Sobriety Checkpoints in Arizona: A Look at Their Legality

sobriety checkpoints in arizona

Sobriety Checkpoints in Arizona: A Look at Their Legality

Sobriety checkpoints can be set up legally in Arizona. Some drivers may wonder whether police officers have the right to organize such DUI stops. The answer is a short “yes.” While DUI checkpoints are legal in Arizona, there are certain rules that have to be followed. In addition, drivers stopped at such a checkpoint have rights that cannot be violated. Let’s look at the legality of sobriety checkpoints in Arizona.

The Legality of DUI Checkpoints

Sobriety checkpoints in Arizona are permitted due to the fact that driving under the influence has serious consequences.

In order for a DUI checkpoint to be legal, a few conditions have to be met:

  • The checkpoint has to be publicized prior to being set up
  • There has to be a methodology for pulling over vehicles (for example – every third car), police officers can’t just randomly choose which drivers they’re going to inspect
  • The location of the checkpoint should be selected objectively on the basis of relevant information (for example, close to an entertainment venue where alcohol consumption occurs)
  • Appropriate traffic signs have to be put in place to reduce the risk of accidents at the sobriety checkpoint

This means there has to be public information and drivers will also see the checkpoint before they reach it because of the signs being used.

Are Checkpoints Constitutional?

Even if you have minor awareness about your constitutional rights, you may probably think that sobriety checkpoints violate these provisions.

According to the fourth amendment, law enforcement professionals need a reason to conduct search and seizure. This means you can’t just get pulled over on the road. To be constitutional, the stop should occur after you’ve violated traffic regulations or if there’s a problem with the vehicle (a broken headlight).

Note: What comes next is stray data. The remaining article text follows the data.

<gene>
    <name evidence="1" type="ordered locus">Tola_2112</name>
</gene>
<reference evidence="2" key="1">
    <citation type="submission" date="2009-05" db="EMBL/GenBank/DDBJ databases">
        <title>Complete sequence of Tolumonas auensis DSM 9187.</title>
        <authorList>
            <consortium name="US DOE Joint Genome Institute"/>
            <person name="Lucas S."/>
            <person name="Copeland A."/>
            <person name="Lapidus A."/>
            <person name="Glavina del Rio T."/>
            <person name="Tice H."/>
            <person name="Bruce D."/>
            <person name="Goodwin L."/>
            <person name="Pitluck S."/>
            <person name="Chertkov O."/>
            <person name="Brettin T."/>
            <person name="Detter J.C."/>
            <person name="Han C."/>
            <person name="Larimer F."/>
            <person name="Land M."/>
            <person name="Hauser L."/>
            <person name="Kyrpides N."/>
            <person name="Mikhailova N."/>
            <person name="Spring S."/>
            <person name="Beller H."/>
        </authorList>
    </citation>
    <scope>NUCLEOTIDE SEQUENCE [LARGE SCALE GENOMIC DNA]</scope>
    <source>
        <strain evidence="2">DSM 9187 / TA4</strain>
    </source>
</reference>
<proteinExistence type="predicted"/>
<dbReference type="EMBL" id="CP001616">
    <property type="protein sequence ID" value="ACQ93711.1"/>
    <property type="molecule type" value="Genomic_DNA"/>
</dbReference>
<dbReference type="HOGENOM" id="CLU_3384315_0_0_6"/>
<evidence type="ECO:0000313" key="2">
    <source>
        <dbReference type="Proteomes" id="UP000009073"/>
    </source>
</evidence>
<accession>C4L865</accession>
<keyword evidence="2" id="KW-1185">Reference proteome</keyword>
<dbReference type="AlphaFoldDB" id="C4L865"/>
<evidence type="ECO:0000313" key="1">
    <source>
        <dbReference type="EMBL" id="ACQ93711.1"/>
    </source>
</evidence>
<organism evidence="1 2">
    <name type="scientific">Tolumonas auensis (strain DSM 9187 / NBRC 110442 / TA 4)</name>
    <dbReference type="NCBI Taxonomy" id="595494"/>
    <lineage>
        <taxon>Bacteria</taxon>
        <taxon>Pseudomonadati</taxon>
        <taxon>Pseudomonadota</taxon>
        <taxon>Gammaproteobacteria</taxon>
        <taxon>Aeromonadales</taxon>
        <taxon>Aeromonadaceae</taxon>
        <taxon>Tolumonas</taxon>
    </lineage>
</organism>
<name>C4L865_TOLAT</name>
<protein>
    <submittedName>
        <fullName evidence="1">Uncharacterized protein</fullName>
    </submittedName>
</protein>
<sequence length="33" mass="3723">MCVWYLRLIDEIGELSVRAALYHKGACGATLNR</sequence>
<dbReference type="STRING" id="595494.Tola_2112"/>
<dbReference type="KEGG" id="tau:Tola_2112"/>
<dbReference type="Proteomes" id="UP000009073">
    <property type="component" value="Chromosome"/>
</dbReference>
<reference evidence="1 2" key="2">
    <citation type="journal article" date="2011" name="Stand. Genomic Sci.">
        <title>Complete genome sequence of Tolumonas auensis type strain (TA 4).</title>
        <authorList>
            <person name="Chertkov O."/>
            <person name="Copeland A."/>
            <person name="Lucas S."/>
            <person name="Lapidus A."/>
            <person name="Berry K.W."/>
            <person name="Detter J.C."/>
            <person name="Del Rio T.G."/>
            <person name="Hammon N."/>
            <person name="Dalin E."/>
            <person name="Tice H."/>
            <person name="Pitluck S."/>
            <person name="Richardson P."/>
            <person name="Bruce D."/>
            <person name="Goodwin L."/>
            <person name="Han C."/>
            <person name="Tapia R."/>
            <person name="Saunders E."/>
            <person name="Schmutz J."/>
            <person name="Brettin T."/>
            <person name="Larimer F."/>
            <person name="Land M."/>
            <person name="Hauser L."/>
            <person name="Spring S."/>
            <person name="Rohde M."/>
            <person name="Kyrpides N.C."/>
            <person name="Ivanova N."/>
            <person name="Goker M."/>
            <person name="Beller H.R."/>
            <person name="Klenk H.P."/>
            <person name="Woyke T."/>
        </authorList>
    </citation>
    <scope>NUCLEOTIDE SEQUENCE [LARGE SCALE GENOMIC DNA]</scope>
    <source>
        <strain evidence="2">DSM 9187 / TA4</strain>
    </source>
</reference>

DUI checkpoints are perceived as constitutional in Arizona. Because of the dangers of drunk driving, such stops are seen as an exception to the fourth amendment. For the DUI checkpoint to be constitutional, the conditions mentioned above will have to be met.

Your Rights at a DUI Checkpoint

One of the most common questions about DUI checkpoints is whether you could turn around when you see the signs. The answer will depend on the situation.

If the road allows it and you can turn around without violating traffic regulations, you are free to do so.

If you get pulled over, you will have to stop. This does not mean, however, that you are obliged to answer the questions that a police officer is asking or that you have to take a field sobriety test.

sobriety checkpoints in arizonaVery often, police officers will ask misleading questions. You may be asked about where you’re coming from or if you’ve consumed alcohol. Answering any of these questions could contribute to self-incrimination, even if you believe that you are defending yourself in the best possible way. Remain silent! While a question may appear to be innocent enough, it could have dire consequences.

Whenever law enforcement professionals suspect the consumption of alcohol or the use of drugs, they will ask for a breathalyzer or a blood test to be performed. While technically you have the right to turn testing down, such a refusal will come with consequences. Your license will be revoked, even if you haven’t committed DUI.

A few officer requests you have to comply with include providing your documents, exiting the vehicle when you’re being asked to and remaining cooperative throughout the process. Being aggressive or snarky could be interpreted in the wrong way, thus making your situation more complicated.

People who are arrested at a DUI checkpoint still have options. Calling an experienced Arizona DUI attorney is the first and the most important one. The lawyer knows the drill, which is why they’ll provide easy to follow advice about what to do next.